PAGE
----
Nazi Family Policy, 1933-1945 by Lisa PineNazi Family Policy, 1933-1945 by Lisa Pine

Nazi Family Policy, 1933-1945

byLisa Pine

Paperback | August 1, 1999

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Although the Third Reich has been extensively researched, there has been no thorough examination of Nazi policy towards the family. In tackling this important subject this book provides profound insights into German society under Hitler and represents a significant contribution to the existing literature on the Third Reich. The book first explores the nature of Nazi family ideology and gives an overview of various aspects of Nazi family policy, including the impact of eugenics upon population policy and issues such as marriage, divorce, contraception, abortion and welfare measures. This is followed by a consideration of the dissemination of Nazi family ideals by means of education and socialization. The book examines families at different ends of the spectrum in Nazi Germany - model families which served to define the Nazi ideal of the kinderreich family, as well as undesirable families that did not fit into the national community. In particular, asocial and Jewish families are vigorously examined -- the former representing the socially unfit and the latter, the racially inferior or alien. The book also presents an overview of the regime's ultimate legacy for the family in post-1945 Germany, not least the effects of World War II, and gives an overall assessment of the regime's family policy and a discussion of how the Nazi period fits into the framework of the history of the German family.
Lisa Pine South Bank University
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Title:Nazi Family Policy, 1933-1945Format:PaperbackDimensions:224 pages, 9 × 6 × 0.6 inPublished:August 1, 1999Publisher:Bloomsbury

The following ISBNs are associated with this title:

ISBN - 10:1859739075

ISBN - 13:9781859739075

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Reviews

From Our Editors

The book first explores the nature of Nazi family ideology and gives an overview of various aspects of Nazi family policy, including the impact of eugenics upon population policy and issues such as marriage, divorce, contraception, abortion and welfare measures. This is followed by a consideration of the dissemination of Nazi family ideals, by means of education and socialisation. The book examines families at different ends of the spectrum in Nazi Germany - model families which served to define the Nazi ideal of the kinderreich family, as well as undesirable families that did not fit into the national community. In particular, "asocial" and Jewish families are vigorously examined - the former representing the "socially unfit" and the latter the "racially inferior" or "alien". The book also presents an overview of the regime's ultimate legacy for the family in post-1945 Germany, not least the effects of the Second World War, and gives an overall assessment of its family policy and a discussion of how the Nazi period fits into the framework of the history of the German family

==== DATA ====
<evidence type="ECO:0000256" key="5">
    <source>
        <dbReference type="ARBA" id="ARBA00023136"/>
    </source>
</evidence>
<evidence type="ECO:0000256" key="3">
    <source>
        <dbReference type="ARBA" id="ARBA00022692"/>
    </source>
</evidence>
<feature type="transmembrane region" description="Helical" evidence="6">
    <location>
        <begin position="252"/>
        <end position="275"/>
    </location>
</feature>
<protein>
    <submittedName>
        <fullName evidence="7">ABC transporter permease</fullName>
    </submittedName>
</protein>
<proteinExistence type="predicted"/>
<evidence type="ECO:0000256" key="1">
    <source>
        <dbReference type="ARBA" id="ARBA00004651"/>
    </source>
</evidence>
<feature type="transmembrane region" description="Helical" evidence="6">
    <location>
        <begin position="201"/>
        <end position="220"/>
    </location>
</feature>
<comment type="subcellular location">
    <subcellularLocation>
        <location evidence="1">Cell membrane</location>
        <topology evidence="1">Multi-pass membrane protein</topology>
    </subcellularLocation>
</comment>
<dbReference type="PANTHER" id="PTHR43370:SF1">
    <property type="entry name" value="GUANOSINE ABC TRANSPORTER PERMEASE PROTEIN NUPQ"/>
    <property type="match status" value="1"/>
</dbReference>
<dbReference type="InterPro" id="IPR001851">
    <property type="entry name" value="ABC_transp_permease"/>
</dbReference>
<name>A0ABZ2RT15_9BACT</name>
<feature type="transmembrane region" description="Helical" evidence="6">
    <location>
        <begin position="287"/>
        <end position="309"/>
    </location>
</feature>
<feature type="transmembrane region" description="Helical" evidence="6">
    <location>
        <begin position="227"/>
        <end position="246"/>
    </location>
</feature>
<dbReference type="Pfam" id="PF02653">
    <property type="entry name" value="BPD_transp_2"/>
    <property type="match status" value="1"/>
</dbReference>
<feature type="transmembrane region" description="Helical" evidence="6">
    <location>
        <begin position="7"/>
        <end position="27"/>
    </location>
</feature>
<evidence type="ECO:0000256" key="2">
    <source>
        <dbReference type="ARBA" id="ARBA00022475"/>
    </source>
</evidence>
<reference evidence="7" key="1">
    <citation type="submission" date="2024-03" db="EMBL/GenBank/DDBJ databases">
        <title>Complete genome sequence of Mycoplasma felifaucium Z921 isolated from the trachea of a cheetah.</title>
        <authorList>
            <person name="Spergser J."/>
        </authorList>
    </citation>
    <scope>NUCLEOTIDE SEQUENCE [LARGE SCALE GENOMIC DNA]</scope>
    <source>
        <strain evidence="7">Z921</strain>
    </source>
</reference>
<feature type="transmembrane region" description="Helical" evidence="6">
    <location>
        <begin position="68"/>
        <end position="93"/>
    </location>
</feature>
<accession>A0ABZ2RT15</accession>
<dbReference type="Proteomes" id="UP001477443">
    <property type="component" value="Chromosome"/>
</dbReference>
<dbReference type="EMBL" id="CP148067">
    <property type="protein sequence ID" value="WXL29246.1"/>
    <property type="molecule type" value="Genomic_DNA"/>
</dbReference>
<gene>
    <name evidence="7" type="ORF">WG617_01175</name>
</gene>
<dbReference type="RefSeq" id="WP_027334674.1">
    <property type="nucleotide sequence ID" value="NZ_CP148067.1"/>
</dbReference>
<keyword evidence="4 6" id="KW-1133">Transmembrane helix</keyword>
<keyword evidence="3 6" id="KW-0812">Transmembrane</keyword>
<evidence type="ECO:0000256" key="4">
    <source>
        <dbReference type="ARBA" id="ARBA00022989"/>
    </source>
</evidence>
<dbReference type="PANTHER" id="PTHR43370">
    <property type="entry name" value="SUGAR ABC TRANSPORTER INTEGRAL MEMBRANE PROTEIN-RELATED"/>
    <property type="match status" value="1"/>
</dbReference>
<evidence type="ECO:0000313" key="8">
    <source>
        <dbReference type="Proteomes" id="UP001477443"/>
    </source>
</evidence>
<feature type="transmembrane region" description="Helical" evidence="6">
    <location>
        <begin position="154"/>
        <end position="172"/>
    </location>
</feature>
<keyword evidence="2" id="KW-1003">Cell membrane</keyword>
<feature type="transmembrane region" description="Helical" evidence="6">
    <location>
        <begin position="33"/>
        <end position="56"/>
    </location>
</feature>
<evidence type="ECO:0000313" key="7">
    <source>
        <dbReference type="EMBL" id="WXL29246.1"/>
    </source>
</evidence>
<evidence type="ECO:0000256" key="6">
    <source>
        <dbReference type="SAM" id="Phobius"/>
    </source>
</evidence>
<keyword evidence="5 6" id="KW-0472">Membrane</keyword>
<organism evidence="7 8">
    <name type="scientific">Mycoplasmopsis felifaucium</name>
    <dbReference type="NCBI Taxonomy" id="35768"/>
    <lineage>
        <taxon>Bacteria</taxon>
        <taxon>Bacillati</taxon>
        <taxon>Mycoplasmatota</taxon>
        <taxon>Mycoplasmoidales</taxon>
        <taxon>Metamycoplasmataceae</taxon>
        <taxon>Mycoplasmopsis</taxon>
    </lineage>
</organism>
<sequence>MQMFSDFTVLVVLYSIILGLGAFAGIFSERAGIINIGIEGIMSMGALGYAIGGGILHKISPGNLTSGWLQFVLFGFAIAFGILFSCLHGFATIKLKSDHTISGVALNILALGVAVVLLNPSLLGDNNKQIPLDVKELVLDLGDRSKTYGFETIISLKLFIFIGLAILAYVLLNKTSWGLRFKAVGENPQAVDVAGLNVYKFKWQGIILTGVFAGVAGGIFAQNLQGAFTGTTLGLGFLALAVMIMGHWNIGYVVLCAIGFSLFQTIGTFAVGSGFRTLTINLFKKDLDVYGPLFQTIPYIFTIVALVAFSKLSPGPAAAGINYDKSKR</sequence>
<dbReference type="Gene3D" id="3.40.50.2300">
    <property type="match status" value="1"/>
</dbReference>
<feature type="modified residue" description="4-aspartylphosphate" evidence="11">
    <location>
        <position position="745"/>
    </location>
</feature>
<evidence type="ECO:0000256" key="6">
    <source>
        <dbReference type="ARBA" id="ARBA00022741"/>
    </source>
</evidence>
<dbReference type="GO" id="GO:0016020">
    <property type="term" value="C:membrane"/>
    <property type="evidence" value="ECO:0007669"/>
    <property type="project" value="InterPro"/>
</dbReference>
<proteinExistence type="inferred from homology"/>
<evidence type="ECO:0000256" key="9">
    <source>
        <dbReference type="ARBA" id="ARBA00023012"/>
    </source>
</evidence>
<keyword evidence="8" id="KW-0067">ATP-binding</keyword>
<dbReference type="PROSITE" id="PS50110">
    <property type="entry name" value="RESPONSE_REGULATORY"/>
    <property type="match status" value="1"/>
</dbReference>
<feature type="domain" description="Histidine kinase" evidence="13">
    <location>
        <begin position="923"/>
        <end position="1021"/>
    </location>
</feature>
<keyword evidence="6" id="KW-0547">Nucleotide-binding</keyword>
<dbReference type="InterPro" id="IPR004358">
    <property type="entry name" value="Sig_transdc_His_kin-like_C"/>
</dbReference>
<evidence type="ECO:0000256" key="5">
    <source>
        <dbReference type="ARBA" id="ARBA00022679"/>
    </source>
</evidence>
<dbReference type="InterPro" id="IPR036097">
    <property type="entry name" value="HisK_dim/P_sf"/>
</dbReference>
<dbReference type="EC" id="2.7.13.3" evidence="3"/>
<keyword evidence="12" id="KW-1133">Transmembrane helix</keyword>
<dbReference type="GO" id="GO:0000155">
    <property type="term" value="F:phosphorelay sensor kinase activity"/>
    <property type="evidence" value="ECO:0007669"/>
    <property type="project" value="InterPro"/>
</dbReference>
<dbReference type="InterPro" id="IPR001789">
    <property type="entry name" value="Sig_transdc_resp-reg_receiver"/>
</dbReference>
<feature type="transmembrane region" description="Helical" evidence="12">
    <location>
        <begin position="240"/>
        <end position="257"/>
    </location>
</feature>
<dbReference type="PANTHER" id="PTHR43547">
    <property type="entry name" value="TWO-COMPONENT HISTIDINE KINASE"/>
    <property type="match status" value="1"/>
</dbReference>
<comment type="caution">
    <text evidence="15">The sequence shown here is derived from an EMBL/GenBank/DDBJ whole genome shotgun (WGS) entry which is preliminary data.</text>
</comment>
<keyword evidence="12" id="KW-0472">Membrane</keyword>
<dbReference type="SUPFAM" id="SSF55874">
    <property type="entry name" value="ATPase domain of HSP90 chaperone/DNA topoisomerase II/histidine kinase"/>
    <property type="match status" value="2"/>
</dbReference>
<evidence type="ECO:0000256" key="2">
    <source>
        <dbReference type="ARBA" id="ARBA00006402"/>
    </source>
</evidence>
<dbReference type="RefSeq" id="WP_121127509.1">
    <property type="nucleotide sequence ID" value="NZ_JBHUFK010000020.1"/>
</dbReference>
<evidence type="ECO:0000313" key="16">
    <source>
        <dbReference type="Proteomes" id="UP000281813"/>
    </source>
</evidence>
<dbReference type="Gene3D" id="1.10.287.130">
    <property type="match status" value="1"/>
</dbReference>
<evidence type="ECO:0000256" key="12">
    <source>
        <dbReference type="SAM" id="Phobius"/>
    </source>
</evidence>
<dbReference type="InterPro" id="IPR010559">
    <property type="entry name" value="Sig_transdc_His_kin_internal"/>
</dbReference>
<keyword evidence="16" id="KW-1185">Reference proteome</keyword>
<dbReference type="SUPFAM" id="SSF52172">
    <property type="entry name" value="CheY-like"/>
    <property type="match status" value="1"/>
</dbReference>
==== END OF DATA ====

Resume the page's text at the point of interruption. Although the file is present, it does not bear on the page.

Editorial Reviews

'Lisa Pine's book is an important contribution towards the study of a largely neglected aspect of life in Germany. Wide-ranging in scope, it should become required reading for students studying this subject.'Michael Burleigh, University College Cardiff, Wales'Her work on 'child-rich' and 'asocial' familities . . clearly illustrates the extent to which race permeated both Nazi ideology and policy and the connection (or lack thereof) between the two.'Helen Boak'A good introduction to the subject, with worthwhile material on 'valuable' large families, 'asocial' and Jewish families, in particular.'History'Very succesful in providing us with an overview of the various Nazi population and racial projects.'The Journal of Holocaust Education